A TRADE unionist has launched an appeal commemorating Cork-born union leader Mother Jones which will also raise funds for a well-known Cork education facility.
Andrew O’Brien, a trade unionist with Unite, recently announced details of a May Day badge appeal in memory of the Cork-born US labour leader “Mother” Mary Harris Jones to raise money for the Cork Life Centre.
Mr O’Brien told The Echo that he had long been an admirer of the Cork Life Centre, a northside education facility that offers one-to-one tuition to young people who for various reasons have not thrived or coped in a mainstream educational setting.
“Don O’Leary, director of the Life Centre, has been very supportive of previous charitable initiatives that I’ve worked on, and I’ve always wanted to support him and his efforts in the Life Centre,” Mr O’Brien said.
Last year’s May Day badge appeal raised just shy of €5,000 for charity and Mr O’Brien is hoping to surpass that amount this year for the Cork Life Centre.
“I would ask anyone who’s interested in supporting our badge appeal to keep an eye on our Twitter account, @MayBadgeAppeal, and they’ll get a link to the Big Cartel website, where they’ll see a selection of badges for sale, ranging from €3.25 to €8.50,” Mr O’Brien said.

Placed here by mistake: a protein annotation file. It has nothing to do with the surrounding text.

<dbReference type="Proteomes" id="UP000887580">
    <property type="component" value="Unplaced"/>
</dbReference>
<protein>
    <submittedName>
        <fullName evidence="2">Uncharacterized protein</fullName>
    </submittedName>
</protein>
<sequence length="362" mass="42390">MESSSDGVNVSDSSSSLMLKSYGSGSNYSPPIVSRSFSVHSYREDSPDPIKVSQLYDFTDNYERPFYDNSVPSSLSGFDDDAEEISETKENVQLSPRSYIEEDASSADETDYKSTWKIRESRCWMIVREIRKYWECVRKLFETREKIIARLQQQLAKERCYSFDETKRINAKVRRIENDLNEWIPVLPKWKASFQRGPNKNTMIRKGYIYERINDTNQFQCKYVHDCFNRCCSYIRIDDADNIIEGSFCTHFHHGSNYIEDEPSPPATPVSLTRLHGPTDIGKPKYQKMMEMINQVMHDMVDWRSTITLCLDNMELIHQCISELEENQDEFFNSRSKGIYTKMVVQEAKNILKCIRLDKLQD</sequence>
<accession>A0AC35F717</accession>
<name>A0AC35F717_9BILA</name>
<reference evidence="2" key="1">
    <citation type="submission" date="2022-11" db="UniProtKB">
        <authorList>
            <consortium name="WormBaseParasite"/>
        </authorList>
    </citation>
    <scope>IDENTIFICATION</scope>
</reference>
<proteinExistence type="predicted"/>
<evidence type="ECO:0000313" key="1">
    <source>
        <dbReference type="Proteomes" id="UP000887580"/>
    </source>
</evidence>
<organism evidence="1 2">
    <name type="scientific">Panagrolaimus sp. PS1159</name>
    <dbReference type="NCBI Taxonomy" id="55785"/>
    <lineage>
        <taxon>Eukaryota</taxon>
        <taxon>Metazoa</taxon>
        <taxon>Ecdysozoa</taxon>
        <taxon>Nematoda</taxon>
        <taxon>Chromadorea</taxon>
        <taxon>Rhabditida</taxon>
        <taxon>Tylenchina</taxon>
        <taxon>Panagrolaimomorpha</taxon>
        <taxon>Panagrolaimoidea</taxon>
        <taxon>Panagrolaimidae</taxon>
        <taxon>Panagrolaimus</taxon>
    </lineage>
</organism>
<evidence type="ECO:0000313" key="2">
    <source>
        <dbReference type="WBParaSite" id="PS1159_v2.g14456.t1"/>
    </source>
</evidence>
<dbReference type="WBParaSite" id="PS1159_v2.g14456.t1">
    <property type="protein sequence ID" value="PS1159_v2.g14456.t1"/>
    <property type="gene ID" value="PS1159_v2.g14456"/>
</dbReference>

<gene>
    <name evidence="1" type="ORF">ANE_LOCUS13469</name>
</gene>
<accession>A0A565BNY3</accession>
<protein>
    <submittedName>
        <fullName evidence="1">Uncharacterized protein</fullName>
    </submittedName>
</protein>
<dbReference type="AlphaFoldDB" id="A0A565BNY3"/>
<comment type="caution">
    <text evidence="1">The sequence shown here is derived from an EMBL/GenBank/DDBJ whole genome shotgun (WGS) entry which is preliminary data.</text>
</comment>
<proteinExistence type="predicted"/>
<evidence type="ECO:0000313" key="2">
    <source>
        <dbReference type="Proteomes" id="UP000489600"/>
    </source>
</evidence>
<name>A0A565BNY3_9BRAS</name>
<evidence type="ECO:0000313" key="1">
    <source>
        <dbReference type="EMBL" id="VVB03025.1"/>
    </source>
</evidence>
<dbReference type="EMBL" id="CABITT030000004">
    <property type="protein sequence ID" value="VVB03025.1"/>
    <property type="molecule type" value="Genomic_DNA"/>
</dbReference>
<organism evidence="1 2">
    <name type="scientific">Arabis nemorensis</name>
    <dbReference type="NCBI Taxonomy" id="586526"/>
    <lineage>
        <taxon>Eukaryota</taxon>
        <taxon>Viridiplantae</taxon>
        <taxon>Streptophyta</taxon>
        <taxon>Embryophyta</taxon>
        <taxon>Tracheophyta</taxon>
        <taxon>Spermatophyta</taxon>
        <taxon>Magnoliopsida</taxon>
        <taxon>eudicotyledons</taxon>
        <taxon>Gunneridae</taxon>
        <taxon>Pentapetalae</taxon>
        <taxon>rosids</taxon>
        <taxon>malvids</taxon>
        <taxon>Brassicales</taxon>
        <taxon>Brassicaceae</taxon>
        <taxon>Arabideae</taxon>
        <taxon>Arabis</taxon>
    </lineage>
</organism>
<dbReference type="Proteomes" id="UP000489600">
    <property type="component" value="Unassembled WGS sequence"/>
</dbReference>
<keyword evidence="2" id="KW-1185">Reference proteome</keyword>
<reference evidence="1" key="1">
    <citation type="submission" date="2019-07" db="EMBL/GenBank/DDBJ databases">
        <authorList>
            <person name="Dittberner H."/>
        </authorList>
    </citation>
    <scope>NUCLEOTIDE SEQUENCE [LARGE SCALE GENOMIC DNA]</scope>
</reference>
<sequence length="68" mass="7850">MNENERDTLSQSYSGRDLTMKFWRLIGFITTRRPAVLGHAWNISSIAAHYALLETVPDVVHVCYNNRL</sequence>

Don O’Leary, director of the Cork Life Centre, said he shared with Mr O’Brien a great admiration for James Connolly, the trade union leader and Irish Republican leader executed at Kilmainham in 1916, and he said the Life Centre was very grateful to get such support.
“The May Day badge appeal is a great way to discuss history, and politics, and to explain what May First is all about,” Mr O’Leary said.
Mary Harris was born on Cork’s northside, perhaps on Blarney Street, and was baptised in the North Cathedral on August 1, 1837.
When Mary was 10, her family fled the famine to North America, where she later became a teacher and a dressmaker.
Through her husband, George Jones, Mary became involved in the trade union movement, moving first to Memphis and then Chicago.
After George and their four young children died of Yellow Fever in 1867, and after her dress shop was destroyed in the Great Chicago Fire of 1871, Mary became a union organiser, where her gift for oratory speech and her hatred of injustice made her a tireless champion of workers’ rights.
In 1902, already inhabiting the role of “Mother Jones”, wearing outdated black dresses and referring to the workers she helped as “my boys”, Mary Jones was christened by one district attorney “the most dangerous woman in America”.
A year later, to highlight the terrible conditions suffered by children working in mines, she organised a march from Pennsylvania to the New York home of President Theodore Roosevelt.
Almost a century after her death, Mother Jones’ legacy as a union organiser lives on, and her words still echo today: “Pray for the dead, and fight like hell for the living”.
To support the Cork Life Centre May Day Badge Appeal, visit the Twitter account @MayBadgeAppeal.